The miscommunication spread to the area of injuries, health, and recovery of the players. We have gone over several times that the way the Yankees mishandled the injury situations with Jose Trevino, Anthony Rizzo, Jasson Dominguez, and quite probably, Aaron Judge. This was and is a major problem that needs to be rectified.

The Yankees also need to make personnel changes on the team. They need more left-handed hitting and better hitting overall. They could use another solid starting pitcher and at least one quality arm in the bullpen. However, none of those changes will matter unless there are overall changes to the entire organization which are embraced by everyone from top to bottom.

If Brian Cashman is retained is the general manager, he needs to change the way that he conducts business. He, himself, needs to change. He cannot do things the way he has been. The last time the Yankees were in the World Series was 2009. He needs to realize that the way he has been doing things has not been successful. He can act smug and condescending about it if he chooses to but, the facts are the facts.

Since Cashman chose Aaron Boone to be the manager, perhaps that is one of the changes he should make. The combination of Cashman and Boone is not effective. If Cashman is staying, Boone should go.

In addition to replacing the manager, the way Cashman works with his manager and the rest of his staff needs to be different. It starts with communication, but it includes having a clear focus and direction that need to be followed. The overall reliance on analytics needs to be examined carefully. It is great to have a lot of information but, If that information is not clear and is in fact overwhelming to the players, it is useless.

It is wonderful to talk about change. It is nice to embrace change. However, if you bring someone in to fix your business, you had better let them do it. If you have three people making up three different schedules for the employees, chaos will occur. It will be very interesting to see what changes will be made to the organization of this team. If Brian Cashman remains as general manager and does not change anything about the way he does business, there is no reason to expect a better outcome for 2024. If the script for a play is terrible, you can get the best actors in the world, and it will still be an awful play.


Oct 19, 2023

last season produced unsatisfactory results.

the season before that began with highly satisfactory results

and then turned sour.

what appeared to be a championship-contending team failed to contend.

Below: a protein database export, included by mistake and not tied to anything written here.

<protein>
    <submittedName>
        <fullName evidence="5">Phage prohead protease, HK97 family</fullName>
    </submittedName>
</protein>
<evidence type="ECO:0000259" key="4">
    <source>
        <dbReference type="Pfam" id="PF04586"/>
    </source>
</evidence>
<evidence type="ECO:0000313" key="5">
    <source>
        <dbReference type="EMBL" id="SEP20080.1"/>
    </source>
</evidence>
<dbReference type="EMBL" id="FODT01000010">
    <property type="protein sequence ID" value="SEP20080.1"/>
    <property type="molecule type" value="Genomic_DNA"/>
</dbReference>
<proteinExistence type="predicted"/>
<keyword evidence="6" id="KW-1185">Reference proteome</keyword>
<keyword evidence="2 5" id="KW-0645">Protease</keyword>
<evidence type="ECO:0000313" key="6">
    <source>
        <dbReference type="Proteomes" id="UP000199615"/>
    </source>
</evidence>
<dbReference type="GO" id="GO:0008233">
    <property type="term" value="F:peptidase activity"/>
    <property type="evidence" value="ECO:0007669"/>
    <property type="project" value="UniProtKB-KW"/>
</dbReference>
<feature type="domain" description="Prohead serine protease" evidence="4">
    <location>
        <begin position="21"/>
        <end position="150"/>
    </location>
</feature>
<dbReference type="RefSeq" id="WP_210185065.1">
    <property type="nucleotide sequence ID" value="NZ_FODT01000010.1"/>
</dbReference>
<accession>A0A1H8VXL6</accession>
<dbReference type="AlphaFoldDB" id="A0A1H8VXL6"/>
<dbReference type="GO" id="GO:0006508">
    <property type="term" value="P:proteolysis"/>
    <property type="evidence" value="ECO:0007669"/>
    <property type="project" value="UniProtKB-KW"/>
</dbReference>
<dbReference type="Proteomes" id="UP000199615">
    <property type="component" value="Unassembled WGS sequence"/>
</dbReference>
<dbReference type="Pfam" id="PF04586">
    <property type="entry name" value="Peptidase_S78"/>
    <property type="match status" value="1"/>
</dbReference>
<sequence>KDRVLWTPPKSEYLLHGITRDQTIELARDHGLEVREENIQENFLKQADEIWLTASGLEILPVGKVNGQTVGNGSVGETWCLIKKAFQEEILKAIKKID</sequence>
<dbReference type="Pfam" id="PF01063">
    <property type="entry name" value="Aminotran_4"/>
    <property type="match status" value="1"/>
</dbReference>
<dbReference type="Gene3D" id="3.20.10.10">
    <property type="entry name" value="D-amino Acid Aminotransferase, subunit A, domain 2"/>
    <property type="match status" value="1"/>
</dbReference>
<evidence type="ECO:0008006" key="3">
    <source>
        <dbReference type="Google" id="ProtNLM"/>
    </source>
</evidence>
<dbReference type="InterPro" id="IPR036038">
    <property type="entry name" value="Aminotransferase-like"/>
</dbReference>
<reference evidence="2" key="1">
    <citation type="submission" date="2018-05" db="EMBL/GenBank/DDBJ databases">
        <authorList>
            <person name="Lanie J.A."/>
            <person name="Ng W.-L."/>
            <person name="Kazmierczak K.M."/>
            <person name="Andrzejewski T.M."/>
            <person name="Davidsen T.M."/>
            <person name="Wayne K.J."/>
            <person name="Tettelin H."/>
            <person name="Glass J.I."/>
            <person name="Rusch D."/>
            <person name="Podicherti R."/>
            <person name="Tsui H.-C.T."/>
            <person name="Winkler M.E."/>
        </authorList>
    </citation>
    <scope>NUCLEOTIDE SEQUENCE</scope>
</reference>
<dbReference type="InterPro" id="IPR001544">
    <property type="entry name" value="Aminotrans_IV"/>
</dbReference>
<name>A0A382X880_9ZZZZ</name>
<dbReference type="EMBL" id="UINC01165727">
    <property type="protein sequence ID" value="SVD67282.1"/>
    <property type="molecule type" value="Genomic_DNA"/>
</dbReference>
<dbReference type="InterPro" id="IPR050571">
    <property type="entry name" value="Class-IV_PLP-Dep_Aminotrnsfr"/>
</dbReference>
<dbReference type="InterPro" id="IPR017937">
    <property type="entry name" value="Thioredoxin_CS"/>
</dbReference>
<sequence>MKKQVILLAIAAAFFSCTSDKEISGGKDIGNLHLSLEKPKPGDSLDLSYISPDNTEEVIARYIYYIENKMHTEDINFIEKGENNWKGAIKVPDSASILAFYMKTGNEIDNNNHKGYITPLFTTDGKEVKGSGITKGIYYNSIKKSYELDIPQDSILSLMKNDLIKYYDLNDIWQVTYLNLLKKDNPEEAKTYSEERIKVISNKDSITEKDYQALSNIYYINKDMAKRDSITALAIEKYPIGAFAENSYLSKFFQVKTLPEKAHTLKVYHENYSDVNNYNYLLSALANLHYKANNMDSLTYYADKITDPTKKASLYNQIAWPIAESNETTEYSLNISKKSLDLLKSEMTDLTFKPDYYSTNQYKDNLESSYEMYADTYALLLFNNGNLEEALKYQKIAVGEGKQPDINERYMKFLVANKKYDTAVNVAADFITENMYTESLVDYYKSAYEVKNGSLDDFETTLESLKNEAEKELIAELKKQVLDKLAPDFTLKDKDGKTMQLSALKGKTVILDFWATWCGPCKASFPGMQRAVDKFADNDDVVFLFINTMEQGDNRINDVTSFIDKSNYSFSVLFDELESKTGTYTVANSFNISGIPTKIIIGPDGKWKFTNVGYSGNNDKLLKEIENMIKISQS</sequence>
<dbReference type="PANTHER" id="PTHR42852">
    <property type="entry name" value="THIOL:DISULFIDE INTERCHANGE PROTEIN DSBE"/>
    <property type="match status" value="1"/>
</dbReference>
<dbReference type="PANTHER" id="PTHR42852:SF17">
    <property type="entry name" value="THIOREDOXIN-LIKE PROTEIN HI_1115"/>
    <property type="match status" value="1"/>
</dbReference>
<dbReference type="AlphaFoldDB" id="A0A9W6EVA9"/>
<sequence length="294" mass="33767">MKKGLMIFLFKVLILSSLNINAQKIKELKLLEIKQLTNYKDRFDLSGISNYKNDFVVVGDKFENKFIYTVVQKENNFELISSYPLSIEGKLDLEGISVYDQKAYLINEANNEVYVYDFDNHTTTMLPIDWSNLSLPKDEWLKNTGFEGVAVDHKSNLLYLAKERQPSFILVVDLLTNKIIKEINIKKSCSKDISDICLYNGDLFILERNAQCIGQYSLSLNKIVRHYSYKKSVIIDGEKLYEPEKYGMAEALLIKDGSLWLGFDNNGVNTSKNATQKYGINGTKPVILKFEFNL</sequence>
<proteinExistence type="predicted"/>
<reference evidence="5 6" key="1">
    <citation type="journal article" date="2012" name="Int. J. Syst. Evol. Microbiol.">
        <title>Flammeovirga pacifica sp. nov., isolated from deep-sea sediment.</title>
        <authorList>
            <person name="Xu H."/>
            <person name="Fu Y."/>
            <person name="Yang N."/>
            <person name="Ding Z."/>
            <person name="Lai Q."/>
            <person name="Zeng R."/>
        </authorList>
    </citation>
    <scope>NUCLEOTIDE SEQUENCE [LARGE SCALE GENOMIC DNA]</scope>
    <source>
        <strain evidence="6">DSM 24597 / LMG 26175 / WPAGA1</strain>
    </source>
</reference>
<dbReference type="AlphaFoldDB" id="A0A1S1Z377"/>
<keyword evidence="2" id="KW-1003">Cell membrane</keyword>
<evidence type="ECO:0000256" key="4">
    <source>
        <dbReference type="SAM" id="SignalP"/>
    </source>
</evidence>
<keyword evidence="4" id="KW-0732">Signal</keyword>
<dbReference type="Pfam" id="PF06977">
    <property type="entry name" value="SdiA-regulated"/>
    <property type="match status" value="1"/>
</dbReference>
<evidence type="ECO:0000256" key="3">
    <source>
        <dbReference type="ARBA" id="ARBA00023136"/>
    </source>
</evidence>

the organization did not demonstrate utter incompetence last season. it demonstrated a couple of good thing and a couple of not-good things.

those who believe that Steinbrenner and Cashman and staff learned nothing from the 2022 season and proved that nothing was learned in 2023 might be correct.

they probably are not correct. the problems were not all corrected in 2023.

that may well be indicative of a failure of understanding

it might indicate a different sort of failure.

it just might be that the team's officers recognized that the players of…


Alan B.
Alan B.
Oct 19, 2023

Two thumbs up for this piece.

But if Cashman stays in place, with the same authority, including choosing the coaches, and there continues being a 'collaborate effort' (cough, cough), does it really matter who the manager is? Look, even Buck Showalter was told in no uncertain terms who to put in the lineup in Queens, what freedom do you think the New York Yankee manager is, no matter who it is?


Oct 19, 2023

The real problem is one more step up the chain - the owner. Who keeps re-signing Cashman? Is Hal really going to hire anyone who will not knuckle under to his obsession with the CBT? Cashman and Boone are far from innocents but there's one guy who is a position to axe both of them and I see no evidence of that happening.


Paul Semendinger
Paul Semendinger
Oct 19, 2023

I'd love Kim Ng to have a shot at the GM position. But, as you say, if the old line of thinking is still present, it wouldn't matter much. For real change to happen, the Yankees will have to move away from Brian Cashman. I don't see that happening any time soon.

Oct 19, 2023
Replying to

Jeter, Ng ... the one constant.... gee what a surprise.... the owner Bruce Sherman! He's moving up the List trailing Artie Moreno, Hal Steinbrenner, John Fisher, Jerry Reinsdorf! Ng rejoining Yankees doesn't seem likely with Hal as owner!